Liberal tragedy: Hannah Greenstreet reviews Jude, ‘a stylistically muddled’ take on Thomas Hardy’s Jude the Obscure.
“If Caryl Churchill can’t have a large cast, who can?”: Hannah Greenstreet’s tripartite response to Top Girls explores its place in the theatre canon.
Black feathers on your pillow: Hannah Greenstreet writes on Enda Walsh’s scratchy, crow-filled exploration of mourning.
‘An urgent howl of social responsibility’: Hannah Greenstreet reviews Ross Willis’ magical realist new play about twins in the care system.
As Emilia hits the West End, Hannah Greenstreet and Amy Borsuk discuss its metatheatricality, its Jewish parallels, its role as feminist historical fiction, and more.
‘A plethora of pleasurable acts, presented with nuance, gender-theory and heart’: Hannah Greenstreet writes on Pecs Drag Kings’ show exploring the seepage of gender binaries.
The screams are real: Hannah Greenstreet writes on Tom Scutt and Joel Horwood’s chilling exploration of cinematic horror and aural illusions.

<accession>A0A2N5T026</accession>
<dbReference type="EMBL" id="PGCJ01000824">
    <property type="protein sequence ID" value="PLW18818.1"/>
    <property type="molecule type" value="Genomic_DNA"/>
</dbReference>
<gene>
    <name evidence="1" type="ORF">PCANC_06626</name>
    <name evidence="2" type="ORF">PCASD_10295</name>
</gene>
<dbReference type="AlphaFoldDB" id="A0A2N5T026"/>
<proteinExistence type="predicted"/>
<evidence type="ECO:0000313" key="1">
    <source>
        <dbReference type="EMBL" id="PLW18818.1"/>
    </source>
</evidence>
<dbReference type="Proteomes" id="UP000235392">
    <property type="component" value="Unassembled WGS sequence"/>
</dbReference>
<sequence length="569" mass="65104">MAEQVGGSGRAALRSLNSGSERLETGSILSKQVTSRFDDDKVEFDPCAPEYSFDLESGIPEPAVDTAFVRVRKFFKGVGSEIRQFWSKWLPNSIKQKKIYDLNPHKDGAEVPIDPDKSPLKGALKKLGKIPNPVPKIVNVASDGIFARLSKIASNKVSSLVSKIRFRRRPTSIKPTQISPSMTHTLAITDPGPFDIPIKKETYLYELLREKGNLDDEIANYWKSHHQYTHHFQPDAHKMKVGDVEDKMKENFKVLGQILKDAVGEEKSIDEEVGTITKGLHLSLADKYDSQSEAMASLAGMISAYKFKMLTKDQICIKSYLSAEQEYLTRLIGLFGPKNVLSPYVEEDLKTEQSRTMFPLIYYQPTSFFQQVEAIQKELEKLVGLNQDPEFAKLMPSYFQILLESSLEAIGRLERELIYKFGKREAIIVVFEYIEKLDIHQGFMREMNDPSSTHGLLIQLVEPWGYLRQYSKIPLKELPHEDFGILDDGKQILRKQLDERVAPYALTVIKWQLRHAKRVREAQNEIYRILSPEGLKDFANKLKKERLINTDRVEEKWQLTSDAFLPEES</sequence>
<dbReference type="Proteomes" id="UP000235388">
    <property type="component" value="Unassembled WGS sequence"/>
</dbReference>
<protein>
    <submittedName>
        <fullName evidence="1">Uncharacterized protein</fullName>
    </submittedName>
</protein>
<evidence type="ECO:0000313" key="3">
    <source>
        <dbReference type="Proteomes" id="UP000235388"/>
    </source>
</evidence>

Penetrating analysis: Hannah Greenstreet writes on Martin Crimp and Katie Mitchell’s phallocentric new exploration of gender roles.
A reckoning: Mark Ravenhill’s new play is a naturalistic, troubling exploration of history and abuses of power.
Artist Nick Field is bringing two new shows to CPT. He chats to Hannah Greenstreet about neoliberalism, Tom Baker, and making work that’s “pretty damn queer”.
Depth and complexity: Hannah Greenstreet writes on Iman Qureshi’s Papatango Prize-winning play.
Feedback loops: Rosana Cade and Ivor MacAskill’s show is a surreal exercise in repetition.
WHITE is a well-crafted and nuanced interrogation of ‘the mixed-race experience.’
‘Manipulate is not quite the right word…’: Hannah Greenstreet is left confused by James Rowland’s new show.
A modernist odyssey: Hannah Greenstreet writes on La JohnJoseph’s lyrical solo show.